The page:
3.    show ip multicast limit type number

      4.    clear ip multicast limit [type number]


    DETAILED STEPS
      Step 1   enable


      Example:
      Device> enable

      Enables privileged EXEC mode.

      • Enter your password if prompted.
      Step 2   debug ip mrouting limits [group-address]

      Displays debugging information about configured per interface mroute state limiters and bandwidth-based multicast CAC policies.

      The following output is from the debug ip mrouting limits command. The output displays the following events:

      • An mroute state being created and the corresponding per interface mroute state limiter counter being increased by the default cost of 1 on incoming Ethernet interface 1/0.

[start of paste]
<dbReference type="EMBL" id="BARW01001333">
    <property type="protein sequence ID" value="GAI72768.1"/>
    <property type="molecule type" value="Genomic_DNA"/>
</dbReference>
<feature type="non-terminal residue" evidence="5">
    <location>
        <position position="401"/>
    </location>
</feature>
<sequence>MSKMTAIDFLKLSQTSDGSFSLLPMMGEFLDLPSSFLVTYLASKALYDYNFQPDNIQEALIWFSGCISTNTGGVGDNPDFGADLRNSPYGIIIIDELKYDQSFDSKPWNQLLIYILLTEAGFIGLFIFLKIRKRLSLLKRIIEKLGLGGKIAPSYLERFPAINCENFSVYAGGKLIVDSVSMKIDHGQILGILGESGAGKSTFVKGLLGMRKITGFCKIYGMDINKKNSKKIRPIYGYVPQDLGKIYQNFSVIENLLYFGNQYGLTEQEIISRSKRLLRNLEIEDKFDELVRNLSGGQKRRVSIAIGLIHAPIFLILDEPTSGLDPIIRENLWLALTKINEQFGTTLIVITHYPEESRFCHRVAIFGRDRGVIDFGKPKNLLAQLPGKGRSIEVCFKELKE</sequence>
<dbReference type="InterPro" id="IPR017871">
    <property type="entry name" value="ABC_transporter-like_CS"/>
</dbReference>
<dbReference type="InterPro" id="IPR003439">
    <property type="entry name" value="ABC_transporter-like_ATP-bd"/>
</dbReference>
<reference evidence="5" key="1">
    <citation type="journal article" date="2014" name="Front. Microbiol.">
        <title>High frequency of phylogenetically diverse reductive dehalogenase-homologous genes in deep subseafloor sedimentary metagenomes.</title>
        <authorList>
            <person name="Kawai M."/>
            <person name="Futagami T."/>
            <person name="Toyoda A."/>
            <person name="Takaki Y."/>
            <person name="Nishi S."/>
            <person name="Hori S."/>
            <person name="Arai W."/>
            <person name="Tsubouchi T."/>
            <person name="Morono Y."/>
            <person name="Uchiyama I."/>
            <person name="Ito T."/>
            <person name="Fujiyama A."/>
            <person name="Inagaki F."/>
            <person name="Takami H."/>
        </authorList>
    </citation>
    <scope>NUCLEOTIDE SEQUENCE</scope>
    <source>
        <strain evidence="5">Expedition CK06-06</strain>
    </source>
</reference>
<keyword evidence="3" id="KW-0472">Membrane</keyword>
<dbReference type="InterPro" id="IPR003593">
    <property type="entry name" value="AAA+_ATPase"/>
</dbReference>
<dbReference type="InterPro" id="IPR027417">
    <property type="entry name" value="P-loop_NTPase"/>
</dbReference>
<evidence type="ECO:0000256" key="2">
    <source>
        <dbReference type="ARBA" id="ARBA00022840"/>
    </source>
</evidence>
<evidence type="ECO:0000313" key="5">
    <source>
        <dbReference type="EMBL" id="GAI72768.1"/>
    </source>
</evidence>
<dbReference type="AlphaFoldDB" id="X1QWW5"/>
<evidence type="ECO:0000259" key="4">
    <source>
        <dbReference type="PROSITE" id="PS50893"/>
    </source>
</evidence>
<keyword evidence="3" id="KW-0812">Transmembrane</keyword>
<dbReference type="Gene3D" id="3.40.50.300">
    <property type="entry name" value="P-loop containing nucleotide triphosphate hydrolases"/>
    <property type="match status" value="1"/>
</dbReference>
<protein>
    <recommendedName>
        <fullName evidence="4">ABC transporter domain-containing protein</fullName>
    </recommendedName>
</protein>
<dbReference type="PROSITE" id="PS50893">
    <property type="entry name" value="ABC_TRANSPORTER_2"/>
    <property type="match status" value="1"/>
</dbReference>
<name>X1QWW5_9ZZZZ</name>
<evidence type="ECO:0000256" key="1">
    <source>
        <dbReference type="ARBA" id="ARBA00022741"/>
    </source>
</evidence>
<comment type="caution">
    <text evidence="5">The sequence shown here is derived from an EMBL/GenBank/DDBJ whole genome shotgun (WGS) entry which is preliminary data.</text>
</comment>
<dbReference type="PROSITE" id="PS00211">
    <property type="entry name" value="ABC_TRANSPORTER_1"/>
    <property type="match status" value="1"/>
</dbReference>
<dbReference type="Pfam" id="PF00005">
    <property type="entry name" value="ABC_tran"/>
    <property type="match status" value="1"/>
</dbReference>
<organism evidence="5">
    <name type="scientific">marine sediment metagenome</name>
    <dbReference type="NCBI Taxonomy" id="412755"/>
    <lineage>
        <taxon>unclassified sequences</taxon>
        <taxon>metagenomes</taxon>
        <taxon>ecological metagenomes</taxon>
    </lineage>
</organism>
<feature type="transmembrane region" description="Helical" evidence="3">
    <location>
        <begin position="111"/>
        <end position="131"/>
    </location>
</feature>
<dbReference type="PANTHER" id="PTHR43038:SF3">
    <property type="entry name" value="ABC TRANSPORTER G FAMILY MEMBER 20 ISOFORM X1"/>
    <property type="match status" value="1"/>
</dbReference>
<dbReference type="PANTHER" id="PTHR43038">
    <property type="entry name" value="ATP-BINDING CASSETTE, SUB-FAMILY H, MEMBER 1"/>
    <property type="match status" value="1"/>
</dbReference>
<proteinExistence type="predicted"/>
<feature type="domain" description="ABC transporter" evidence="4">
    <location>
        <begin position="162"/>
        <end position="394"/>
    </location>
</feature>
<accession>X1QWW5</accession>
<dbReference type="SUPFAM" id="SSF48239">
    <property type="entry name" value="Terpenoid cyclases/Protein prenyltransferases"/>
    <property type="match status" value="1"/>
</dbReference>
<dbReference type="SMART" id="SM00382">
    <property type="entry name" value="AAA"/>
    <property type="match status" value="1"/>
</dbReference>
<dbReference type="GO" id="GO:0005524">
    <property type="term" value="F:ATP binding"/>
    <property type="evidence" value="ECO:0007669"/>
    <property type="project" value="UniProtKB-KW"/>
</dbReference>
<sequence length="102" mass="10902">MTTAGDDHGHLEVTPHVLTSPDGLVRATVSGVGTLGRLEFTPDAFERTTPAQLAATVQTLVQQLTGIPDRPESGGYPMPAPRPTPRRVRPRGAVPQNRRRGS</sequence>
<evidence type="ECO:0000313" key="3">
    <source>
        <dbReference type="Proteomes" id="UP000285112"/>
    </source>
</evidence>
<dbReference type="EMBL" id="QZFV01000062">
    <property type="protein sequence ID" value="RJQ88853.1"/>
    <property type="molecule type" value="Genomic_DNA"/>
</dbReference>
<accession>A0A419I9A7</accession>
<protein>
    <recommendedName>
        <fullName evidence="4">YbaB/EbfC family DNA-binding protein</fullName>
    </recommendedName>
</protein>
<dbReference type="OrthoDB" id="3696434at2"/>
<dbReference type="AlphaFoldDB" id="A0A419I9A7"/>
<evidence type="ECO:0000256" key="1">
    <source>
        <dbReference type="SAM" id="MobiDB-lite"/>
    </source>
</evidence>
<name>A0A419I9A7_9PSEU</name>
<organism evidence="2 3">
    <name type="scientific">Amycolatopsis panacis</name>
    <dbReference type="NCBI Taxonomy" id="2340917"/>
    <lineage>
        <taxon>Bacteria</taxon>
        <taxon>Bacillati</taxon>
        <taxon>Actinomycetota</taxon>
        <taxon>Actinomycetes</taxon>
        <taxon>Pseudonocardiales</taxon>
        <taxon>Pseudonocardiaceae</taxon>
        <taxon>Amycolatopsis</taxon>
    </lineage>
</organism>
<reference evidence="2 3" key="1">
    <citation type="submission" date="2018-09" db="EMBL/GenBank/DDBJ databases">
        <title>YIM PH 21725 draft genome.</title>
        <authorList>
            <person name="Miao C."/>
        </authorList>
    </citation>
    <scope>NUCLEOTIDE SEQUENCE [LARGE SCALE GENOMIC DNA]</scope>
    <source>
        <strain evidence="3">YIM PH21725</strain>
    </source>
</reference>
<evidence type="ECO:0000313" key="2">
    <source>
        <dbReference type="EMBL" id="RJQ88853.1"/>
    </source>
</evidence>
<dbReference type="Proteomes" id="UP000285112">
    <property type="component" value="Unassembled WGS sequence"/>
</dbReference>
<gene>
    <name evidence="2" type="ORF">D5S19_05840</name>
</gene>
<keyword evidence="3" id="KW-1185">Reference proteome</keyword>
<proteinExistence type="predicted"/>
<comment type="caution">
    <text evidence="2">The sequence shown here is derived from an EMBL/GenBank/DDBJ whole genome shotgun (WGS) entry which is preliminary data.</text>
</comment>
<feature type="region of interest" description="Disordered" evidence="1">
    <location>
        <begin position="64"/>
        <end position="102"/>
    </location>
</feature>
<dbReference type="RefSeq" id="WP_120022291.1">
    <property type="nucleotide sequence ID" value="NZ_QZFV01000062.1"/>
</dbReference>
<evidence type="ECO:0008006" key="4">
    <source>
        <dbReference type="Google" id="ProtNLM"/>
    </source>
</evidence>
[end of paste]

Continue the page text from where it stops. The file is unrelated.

• An mroute olist member being removed from the olist and the corresponding per interface mroute limiter being decreased by the default cost of 1 on outgoing Ethernet interface 1/0.
      • An mroute being denied by the per interface mroute state limiter because the maximum number of mroute states has been reached.
      • An mroute state being created and the corresponding per interface mroute state limiter counter being increased by the cost of 2 on incoming Ethernet interface 1/0.
      • An mroute olist member being removed from the olist and the corresponding per interface mroute limiter being decreased by a cost of 2 on outgoing Ethernet interface 1/0.


      Example:
      device# debug ip mrouting limits
       
      MRL(0): incr-ed acl ‘rpf-list’ to (13 < max 32), [n:0,p:0], (main) GigabitEthernet0/0, (10.41.0.41, 225.30.200.60)
      MRL(0): decr-ed acl ‘out-list’ to (10 < max 32), [n:0,p:0], (main) GigabitEthernet0/0, (*, 225.40.202.60)
      MRL(0): Add mroute (10.43.0.43, 225.30.200.60) denied for GigabitEthernet0/2, acl std-list, (16 = max 16)